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In an era of ever increasing anti-immigrant sentiment and in the face of the worst economic recession since the great depression, this book presents a timely, compassionate and often moving glimpse into the lives of second generation children of immigrants in urban schools. The editors and distinguished immigration scholars/ researchers and educators in this book provide compelling research and data that focuses on the effects of ethnic stereotyping on the educational outcomes of youth whose roots span the globe from Puerto Rico to Japan and from Mexico to India, as they struggle to construct identities and make a place for themselves in these United States. These young people, mostly born in America and attending American schools, must never the less carry the burden of the stereotypes imposed upon their parents and ethnic groups. How they manage to navigate an often biased and unjust system, circumvent roadblocks and recreate themselves as bicultural or hybrid American citizens, makes for a story of courage, resiliency and transformation that restores hope in the fulfillment of the American dream and lends credence to the Emma Lazarus quote inscribed on the "mother of exiles" statue that graces the New York skyline. "Send these, the homeless, tempest-tost to me, I lift my lamp beside the golden door " Additionally the authors present sane and knowledgeable solutions for supporting the education and emotional/psychological/social growth of these young people in our schools, our classrooms and our lives.

The New York Nobody Knows

Author: William B. Helmreich
Publisher: Princeton University Press
ISBN: 1400848318
Size: 45.81 MB
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As a child growing up in Manhattan, William Helmreich played a game with his father called "Last Stop." They would pick a subway line, ride it to its final destination, and explore the neighborhood. Decades later, his love for exploring the city is as strong as ever. Putting his feet to the test, he decided that the only way to truly understand New York was to walk virtually every block of all five boroughs—an astonishing 6,000 miles. His journey took him to every corner of Manhattan, Brooklyn, Queens, the Bronx, and Staten Island. Helmreich spoke with hundreds of New Yorkers from every part of the globe and all walks of life. He finds that to be a New Yorker is to struggle to understand the place and to make a life that is as highly local as it is dynamically cosmopolitan. Truly unforgettable, The New York Nobody Knows will forever change how you view the world's greatest city.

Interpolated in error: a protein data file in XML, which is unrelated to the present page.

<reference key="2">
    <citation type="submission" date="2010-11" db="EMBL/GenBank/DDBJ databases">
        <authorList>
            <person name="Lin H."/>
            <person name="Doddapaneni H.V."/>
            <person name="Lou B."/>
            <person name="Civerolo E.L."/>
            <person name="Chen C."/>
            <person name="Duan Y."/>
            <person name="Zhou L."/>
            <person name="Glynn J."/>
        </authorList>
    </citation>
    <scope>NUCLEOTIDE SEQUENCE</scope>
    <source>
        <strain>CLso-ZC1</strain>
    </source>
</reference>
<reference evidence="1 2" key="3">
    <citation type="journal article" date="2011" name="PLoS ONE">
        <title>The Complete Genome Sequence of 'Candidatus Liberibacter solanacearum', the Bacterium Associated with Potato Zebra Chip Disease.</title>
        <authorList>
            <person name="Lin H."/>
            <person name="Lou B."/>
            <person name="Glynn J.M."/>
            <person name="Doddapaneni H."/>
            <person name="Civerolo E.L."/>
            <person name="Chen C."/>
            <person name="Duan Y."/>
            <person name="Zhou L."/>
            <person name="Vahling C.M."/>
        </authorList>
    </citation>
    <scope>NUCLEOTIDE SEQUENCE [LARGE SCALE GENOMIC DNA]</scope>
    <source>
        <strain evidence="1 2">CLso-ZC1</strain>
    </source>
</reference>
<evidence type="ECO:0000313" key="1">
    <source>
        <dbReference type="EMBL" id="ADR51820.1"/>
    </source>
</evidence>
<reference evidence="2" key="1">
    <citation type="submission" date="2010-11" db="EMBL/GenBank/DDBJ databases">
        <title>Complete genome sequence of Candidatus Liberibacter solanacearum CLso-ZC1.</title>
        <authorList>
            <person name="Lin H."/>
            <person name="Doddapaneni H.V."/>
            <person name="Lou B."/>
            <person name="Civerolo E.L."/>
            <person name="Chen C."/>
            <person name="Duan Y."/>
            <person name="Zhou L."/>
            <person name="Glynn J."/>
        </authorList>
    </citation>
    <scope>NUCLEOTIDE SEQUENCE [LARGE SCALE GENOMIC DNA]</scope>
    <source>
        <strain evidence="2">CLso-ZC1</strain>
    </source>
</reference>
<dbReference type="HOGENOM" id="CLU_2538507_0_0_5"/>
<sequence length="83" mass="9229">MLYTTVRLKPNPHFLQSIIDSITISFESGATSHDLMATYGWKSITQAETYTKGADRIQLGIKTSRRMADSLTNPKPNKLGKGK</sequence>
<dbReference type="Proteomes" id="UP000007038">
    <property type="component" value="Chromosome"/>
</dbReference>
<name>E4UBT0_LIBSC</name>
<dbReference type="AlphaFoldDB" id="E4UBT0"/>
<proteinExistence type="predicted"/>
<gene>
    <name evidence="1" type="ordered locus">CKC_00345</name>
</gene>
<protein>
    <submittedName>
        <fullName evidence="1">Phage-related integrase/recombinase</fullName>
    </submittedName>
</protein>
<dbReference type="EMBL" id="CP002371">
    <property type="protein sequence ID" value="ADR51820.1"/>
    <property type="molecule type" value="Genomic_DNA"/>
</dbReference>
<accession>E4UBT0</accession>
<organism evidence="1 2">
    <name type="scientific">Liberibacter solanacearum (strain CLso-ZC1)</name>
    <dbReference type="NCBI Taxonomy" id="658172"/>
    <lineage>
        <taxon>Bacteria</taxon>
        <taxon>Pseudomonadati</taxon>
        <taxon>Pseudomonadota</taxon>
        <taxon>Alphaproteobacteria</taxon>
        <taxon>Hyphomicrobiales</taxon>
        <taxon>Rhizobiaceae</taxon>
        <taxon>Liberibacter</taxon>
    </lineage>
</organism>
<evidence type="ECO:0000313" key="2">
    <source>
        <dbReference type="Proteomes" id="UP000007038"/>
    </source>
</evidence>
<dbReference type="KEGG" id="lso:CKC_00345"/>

Encyclopedia Of Asian American Folklore And Folklife

Author: Jonathan H. X. Lee
Publisher: ABC-CLIO
ISBN: 0313350663
Size: 25.44 MB
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This comprehensive compilation of entries documents the origins, transmissions, and transformations of Asian American folklore and folklife. * More than 600 entries * Contributions from more than 170 expert contributors * Introductory essays covering disciplinary theories and methods in the study of folklore and folklife * An appendix of Asian American folktales

Londonstani

Author: Gautam Malkani
Publisher: Penguin
ISBN: 1440619905
Size: 54.66 MB
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A talented new writer whose portrayal of the serious business of assimilation and young masculinity is disturbing and hilarious Hailed as one of the most surprising British novels in recent years, Gautam Malkani's electrifying debut reveals young South Asians struggling to distinguish themselves from their parents' generation in the vast urban sprawl that is contemporary London. Chronicling the lives of a gang of four young middle-class men-Hardjit, the violent enforcer; Ravi, the follower; Amit, who's struggling to come to terms with his mother's hypocrisy; and Jas, desperate to win the approval of the others despite lusting after Samira, a Muslim girl-Londonstani, funny, disturbing, and written in the exuberant language of its protagonists, is about tribalism, aggressive masculinity, integration, alienation, bling-bling economics, and "complicated family-related shit."